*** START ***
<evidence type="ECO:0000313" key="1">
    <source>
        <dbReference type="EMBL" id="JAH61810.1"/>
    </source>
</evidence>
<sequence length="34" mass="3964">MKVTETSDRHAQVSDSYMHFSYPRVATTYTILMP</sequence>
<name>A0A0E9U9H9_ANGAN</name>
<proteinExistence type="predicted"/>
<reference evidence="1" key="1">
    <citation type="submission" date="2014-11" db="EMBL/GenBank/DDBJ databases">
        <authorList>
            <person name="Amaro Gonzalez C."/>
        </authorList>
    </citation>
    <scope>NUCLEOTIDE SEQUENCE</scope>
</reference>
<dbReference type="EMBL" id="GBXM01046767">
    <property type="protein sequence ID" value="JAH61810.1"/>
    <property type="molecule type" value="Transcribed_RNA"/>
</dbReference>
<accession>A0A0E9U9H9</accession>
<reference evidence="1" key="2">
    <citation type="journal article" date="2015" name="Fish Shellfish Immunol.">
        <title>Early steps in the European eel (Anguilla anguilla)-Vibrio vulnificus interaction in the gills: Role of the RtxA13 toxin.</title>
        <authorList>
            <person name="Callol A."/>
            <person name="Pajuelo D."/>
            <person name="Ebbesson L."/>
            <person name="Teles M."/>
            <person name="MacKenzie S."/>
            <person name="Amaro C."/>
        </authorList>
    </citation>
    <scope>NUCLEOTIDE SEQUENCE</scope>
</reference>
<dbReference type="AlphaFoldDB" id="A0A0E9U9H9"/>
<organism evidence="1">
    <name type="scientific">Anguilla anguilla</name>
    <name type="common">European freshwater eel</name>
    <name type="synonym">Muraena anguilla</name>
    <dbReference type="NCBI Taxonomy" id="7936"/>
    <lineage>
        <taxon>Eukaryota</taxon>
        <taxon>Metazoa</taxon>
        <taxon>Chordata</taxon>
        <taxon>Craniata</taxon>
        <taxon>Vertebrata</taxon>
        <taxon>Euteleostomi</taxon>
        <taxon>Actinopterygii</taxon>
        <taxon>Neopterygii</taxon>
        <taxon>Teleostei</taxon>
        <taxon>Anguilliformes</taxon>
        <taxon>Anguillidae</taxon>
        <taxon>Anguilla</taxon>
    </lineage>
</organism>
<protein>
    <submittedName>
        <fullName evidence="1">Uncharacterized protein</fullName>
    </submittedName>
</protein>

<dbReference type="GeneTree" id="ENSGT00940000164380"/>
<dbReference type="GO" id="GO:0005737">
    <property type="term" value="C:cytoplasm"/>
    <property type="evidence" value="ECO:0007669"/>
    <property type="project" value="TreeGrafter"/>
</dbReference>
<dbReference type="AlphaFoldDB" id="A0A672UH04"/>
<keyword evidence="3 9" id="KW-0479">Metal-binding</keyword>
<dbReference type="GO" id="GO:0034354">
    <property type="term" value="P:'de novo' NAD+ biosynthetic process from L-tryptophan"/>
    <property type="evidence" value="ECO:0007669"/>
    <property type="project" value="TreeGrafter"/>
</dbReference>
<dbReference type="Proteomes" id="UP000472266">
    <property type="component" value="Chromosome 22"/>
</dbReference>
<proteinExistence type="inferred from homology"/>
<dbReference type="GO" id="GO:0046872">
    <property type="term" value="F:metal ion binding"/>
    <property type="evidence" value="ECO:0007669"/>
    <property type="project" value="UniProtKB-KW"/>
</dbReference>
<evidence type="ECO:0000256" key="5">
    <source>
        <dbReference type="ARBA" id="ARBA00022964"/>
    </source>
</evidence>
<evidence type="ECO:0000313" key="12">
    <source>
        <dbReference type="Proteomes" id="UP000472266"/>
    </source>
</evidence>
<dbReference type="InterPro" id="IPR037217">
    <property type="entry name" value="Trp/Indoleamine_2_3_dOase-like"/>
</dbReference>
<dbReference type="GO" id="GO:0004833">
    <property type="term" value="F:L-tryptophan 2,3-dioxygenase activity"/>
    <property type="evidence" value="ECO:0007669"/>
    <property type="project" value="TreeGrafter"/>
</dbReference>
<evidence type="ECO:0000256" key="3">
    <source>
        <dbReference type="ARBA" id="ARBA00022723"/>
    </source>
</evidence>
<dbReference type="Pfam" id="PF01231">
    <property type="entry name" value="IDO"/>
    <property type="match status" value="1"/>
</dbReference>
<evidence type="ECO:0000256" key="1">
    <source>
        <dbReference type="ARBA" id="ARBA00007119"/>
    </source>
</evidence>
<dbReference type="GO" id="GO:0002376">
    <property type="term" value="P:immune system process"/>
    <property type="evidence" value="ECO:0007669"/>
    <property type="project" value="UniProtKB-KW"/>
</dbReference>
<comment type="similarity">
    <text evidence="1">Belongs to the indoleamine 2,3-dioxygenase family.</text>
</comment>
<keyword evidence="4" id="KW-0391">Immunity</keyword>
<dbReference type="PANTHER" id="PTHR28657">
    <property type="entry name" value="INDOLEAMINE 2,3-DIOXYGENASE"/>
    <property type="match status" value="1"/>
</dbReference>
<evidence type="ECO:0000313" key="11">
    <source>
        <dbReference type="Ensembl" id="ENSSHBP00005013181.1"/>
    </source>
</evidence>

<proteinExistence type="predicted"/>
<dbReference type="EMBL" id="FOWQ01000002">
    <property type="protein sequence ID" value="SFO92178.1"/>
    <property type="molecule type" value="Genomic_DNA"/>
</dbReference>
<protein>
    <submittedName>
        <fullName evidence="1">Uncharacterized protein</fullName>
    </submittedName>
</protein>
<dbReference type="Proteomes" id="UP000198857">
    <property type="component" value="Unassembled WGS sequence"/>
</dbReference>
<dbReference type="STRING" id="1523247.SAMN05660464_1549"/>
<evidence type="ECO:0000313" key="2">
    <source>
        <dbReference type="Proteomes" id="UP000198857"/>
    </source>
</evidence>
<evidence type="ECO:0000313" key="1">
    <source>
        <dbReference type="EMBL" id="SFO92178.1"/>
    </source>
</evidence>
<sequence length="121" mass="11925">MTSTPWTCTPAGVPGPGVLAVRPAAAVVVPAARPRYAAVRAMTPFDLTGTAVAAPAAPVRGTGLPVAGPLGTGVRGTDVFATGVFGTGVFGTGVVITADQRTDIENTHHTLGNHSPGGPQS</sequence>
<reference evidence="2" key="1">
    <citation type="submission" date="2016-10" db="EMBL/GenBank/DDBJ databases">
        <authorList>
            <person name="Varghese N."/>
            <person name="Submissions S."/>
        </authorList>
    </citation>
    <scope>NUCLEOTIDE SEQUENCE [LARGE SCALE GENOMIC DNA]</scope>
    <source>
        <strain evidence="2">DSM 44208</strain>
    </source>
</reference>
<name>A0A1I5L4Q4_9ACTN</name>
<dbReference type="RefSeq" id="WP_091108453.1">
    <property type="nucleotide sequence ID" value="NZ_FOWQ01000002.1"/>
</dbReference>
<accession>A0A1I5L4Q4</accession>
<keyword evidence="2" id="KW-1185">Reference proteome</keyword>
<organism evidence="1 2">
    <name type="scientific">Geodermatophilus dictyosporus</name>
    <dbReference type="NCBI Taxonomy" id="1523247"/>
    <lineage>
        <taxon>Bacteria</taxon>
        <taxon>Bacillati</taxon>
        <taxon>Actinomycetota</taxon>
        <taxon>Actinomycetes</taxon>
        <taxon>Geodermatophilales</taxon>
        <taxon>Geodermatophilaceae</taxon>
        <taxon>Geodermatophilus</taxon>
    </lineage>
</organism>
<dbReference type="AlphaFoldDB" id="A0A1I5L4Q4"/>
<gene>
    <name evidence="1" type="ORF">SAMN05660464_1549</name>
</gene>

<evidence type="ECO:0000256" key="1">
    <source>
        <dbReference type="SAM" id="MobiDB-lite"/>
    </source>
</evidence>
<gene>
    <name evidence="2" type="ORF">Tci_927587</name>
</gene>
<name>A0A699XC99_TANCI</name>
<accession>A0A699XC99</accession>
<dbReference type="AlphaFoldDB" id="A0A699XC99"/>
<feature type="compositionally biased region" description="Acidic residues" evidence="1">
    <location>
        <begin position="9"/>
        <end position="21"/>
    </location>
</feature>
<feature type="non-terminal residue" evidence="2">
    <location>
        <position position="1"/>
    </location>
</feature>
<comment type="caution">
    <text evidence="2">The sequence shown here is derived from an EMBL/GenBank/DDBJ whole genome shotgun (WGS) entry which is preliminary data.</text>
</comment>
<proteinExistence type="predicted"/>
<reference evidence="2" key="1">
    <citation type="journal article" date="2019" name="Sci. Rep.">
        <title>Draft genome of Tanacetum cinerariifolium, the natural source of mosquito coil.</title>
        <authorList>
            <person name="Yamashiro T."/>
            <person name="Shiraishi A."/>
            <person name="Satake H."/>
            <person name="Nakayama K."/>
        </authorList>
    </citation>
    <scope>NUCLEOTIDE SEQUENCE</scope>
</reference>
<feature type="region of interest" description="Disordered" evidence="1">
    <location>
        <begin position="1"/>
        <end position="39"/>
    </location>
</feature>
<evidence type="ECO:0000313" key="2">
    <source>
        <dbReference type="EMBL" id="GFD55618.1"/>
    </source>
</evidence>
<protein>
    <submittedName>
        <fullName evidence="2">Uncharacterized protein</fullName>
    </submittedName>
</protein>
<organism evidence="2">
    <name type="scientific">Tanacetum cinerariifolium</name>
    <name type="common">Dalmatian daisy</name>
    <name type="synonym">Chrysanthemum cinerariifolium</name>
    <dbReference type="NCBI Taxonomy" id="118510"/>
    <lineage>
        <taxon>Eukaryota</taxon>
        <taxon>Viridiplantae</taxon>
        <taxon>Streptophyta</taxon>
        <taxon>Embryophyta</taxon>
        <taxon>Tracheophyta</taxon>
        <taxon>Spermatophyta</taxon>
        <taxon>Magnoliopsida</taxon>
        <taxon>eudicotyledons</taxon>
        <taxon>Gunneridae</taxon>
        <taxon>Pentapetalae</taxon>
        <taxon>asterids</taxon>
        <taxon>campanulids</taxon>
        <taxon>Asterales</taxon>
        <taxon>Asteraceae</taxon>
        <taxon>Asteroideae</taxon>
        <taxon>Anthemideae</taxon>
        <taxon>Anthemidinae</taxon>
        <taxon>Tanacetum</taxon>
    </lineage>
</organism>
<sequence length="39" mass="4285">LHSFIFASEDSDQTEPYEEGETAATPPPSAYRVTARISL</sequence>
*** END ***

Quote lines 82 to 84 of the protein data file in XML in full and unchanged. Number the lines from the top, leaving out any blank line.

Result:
    <property type="project" value="UniProtKB-KW"/>
</dbReference>
<evidence type="ECO:0000256" key="5">